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R: ARCHIVE, S: REVIEWS, D: 11/14/1996, B: Peter Keough,

Cinéma-clarité

Benoît Jacquot's A Single Girl stands alone

by Peter Keough

A SINGLE GIRL. Directed by Beno"t Jacquot. Written by Beno"t Jacquot and Jźrome Beaujour. With Virginie Ledoyen, Beno"t Magimel, Dominique Valedie, Guillemette Grobon, Michel Bompoil, and Véra Briole. A Strand Pictures release. At the Coolidge Corner.

With special effects, big stars, and generic conventions dominating the screens, the old ideal that film should record and re-create experience tends to get lost. It's an impossible ideal, of course -- of all art forms, film is the most deceptive, manipulative, and illusory -- but attempts to achieve it have resulted in some of the most illuminating and stirring examples of the medium. One such is French director Beno"t Jacquot's A Single Girl. A real-time account of some 90 crucial and routine minutes in the life of the title character, it's a thrilling semblance of life -- nuanced, spontaneous, ironic and raw. More important, it's an intense, almost frightening look into a human soul, a record of pain, delight, anger, and change that is, in a sense, the real thing.

That accomplishment can be credited as much to the performer as the filmmaker. Virginie Ledoyen has a flawless face, one that bears a porcelain cast of afflicted toughness but is capable of mercurial expressions tracing the most fleeting emotions. As Valérie, she's a young Parisian woman starting out a tough day. Before beginning her first shift as a room-service waitress in a fancy hotel, she's meeting with her boyfriend at a café. She's pregnant, and when she informs Remi (Beno"t Magimel), a callow idler, that she wants to keep the child, he's not thrilled. A tremor of recognition passes over Valérie's face; this is not the man she will be spending the rest of her life with. She arranges to meet with him for lunch to decide what they're going to do.

Meanwhile, she has to make a living, so, preoccupied, she hurries to the hotel. As she changes into her uniform, the camera lingers on the play of feelings on her face with an irresistible voyeurism that extends to the labyrinthine inner world of the hotel as Valérie sets about her duties. As others -- callous, damaged, or attracted -- try to intrude on her life, she by necessity must intrude on others. In one tense and complex scene she's probed by Mme. Charles (Guillemette Grobon), the icy personnel manager, about why Valérie left her last job. As she's worming out Valérie's tale of sexual harassment, the phone rings, and Mme. Charles is drawn into a testy, highly personal dialogue. Herself exposed, she dismisses Valérie with the observation that she's pretty. "That's a compliment," she adds. "But also a warning."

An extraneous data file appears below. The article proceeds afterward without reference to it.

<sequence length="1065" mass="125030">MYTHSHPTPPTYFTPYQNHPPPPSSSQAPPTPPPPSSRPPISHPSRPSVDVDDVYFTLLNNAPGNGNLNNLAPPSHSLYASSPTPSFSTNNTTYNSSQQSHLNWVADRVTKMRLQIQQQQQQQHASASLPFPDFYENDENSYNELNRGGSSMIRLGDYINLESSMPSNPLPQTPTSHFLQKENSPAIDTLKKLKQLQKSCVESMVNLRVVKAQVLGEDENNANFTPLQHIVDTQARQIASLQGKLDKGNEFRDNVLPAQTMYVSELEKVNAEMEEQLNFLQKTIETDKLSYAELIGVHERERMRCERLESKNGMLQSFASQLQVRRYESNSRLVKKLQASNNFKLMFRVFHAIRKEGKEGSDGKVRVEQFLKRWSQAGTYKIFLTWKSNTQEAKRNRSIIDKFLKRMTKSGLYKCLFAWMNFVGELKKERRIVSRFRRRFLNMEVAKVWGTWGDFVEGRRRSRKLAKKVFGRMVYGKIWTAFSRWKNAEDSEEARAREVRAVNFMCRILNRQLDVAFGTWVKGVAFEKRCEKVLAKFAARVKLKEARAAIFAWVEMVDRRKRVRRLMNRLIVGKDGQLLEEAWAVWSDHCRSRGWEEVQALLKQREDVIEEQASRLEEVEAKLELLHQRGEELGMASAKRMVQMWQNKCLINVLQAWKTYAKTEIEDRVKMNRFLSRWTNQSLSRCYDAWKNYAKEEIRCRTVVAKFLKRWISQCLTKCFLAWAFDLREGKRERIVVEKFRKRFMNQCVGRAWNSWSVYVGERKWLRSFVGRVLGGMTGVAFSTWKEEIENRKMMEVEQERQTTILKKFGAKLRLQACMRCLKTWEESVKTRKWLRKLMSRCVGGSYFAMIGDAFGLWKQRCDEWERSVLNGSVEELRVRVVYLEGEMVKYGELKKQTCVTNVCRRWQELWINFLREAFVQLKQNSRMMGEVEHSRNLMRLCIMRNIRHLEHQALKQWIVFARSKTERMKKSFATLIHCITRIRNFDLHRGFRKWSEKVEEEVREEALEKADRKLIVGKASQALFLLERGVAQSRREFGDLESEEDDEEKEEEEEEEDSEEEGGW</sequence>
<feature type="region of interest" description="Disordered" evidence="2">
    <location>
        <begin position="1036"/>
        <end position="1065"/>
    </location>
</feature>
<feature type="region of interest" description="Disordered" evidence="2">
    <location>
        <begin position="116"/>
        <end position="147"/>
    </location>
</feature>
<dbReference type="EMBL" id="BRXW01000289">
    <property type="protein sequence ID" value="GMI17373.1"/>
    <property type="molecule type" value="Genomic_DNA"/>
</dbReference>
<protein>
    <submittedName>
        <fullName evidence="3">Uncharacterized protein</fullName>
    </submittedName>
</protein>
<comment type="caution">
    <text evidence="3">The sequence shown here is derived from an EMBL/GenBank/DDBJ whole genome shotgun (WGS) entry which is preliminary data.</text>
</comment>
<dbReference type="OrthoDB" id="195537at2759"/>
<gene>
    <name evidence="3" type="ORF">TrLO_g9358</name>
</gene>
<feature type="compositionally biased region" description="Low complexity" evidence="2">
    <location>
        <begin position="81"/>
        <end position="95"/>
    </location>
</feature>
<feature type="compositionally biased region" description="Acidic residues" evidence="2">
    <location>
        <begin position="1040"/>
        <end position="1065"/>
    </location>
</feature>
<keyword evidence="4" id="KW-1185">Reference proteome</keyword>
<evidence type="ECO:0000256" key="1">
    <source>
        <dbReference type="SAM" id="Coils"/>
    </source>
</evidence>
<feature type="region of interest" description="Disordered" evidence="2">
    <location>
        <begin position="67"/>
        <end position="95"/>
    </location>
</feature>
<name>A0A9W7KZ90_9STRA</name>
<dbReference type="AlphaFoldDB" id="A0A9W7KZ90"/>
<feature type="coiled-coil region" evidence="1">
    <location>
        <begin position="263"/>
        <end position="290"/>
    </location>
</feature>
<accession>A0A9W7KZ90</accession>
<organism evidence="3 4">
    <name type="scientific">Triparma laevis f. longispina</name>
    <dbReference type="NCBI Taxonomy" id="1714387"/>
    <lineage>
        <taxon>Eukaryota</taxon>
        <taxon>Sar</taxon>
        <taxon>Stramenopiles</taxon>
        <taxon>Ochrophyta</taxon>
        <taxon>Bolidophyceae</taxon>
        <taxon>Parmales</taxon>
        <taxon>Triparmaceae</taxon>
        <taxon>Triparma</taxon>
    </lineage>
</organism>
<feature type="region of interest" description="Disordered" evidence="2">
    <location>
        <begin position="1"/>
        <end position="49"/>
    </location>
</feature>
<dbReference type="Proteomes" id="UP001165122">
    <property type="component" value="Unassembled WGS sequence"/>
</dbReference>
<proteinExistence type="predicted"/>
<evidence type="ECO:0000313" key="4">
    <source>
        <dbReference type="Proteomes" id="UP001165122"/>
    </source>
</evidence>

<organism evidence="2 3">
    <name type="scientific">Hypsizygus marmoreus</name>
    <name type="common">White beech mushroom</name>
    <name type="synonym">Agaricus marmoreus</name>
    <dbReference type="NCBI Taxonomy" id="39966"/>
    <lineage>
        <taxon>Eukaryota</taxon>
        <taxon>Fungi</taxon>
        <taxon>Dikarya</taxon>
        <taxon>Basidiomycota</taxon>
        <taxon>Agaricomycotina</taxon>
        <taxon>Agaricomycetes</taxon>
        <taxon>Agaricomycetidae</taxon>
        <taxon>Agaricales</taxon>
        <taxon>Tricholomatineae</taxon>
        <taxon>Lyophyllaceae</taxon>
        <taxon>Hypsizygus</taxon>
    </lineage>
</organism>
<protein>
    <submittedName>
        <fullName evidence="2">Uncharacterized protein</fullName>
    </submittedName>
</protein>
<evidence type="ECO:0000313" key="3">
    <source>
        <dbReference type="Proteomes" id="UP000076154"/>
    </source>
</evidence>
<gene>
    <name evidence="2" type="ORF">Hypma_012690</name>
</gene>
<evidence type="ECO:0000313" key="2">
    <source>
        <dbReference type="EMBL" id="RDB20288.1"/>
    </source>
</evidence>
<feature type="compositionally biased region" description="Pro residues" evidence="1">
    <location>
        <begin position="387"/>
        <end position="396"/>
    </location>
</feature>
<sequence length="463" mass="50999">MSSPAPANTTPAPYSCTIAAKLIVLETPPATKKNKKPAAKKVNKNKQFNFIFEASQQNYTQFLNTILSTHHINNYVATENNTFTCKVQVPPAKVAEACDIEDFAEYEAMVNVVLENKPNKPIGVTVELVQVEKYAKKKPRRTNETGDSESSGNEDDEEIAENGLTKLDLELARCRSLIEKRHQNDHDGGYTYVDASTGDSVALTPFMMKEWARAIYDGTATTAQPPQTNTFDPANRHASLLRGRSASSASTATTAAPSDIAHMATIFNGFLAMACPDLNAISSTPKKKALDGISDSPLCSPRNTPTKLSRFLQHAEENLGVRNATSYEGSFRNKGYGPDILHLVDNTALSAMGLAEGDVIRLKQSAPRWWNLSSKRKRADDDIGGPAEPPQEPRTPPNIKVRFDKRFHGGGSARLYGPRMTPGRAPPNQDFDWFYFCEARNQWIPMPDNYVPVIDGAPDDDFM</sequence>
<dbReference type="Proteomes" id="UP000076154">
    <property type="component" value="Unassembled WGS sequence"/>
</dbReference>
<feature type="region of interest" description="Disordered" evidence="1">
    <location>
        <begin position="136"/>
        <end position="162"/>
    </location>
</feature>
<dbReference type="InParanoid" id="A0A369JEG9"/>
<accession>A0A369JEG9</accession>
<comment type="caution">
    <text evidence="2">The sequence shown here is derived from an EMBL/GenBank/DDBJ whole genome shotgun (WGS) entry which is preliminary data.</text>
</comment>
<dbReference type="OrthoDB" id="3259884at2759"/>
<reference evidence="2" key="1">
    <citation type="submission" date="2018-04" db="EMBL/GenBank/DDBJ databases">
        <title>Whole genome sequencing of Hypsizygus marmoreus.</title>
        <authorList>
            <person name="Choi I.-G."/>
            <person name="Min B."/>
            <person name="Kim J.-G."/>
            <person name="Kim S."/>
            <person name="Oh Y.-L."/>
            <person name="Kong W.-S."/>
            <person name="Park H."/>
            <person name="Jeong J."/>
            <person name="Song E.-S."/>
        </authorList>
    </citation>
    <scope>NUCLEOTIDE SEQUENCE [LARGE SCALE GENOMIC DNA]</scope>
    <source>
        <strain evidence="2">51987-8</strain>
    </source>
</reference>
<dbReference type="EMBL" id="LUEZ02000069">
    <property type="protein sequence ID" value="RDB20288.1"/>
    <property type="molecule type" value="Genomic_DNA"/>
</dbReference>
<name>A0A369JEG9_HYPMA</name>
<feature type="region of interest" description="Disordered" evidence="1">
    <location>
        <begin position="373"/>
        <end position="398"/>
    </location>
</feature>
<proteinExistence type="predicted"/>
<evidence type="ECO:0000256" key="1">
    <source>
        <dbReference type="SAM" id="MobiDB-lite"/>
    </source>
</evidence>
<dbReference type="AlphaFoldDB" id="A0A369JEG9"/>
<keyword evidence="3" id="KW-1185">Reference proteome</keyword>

Her meaning is clear. In short order the randy waiter Jean-Marc (Michel Bompoil) ogles her and his lover, Sabine (Véra Briole), snubs her. Later, in an empty room where she's on the phone to her mother (Dominique Valedie), Jean-Marc corners her. Rebuffed, he threatens to report her unauthorized calls. The target of unwanted friendliness and hostility, she's asked repeatedly the same question, "Is something wrong?"

It's not just the staff that's the problem. Valérie must contend with the hectic, regimented grind of the job. With the camera focused on her face, she darts down the hallways, into and out of elevators and into rooms that might harbor a father weeping over his estranged son or a kinky couple in flagrante accusing her of vomiting in their tub. But Valérie has a highly developed survival instinct and a grit that belies her angelic appearance. She also has a reservoir of mirth that bursts out unexpectedly, as when she sprints into the lobby after her confrontation with Mme. Charles. Before her lunch break, she's slapped Jean-Marc in the face, made a friend, and made a decision, and when she dashes out of the hotel to meet with Remi, her flight evokes freedom as much as fate.

That's the kind of moment that gives A Single Girl its startling authenticity. Jacquot has a keen eye for the kind of details that are instantly familiar but hard to invent, like the way people bump closing elevator doors open while trying to have a conversation. Photographed mostly in tight traveling shots with an occasional long shot evoking a sense of foreboding and entrapment, the movie is claustrophobic, harried, sexually charged. At times the artifice protrudes, spoiling the cinéma-vérité illusion -- the editing can be a bit too glib, and the film's epilogue is redundant and deflating. But as a portrait of a solitary young soul taking on the world, A Single Girl triumphs. "I need a story," says Valérie as she leaves Remi, needing an excuse to account for her absence. When asked what she will tell the hotel, she says, "the truth." A Single Girl does the same.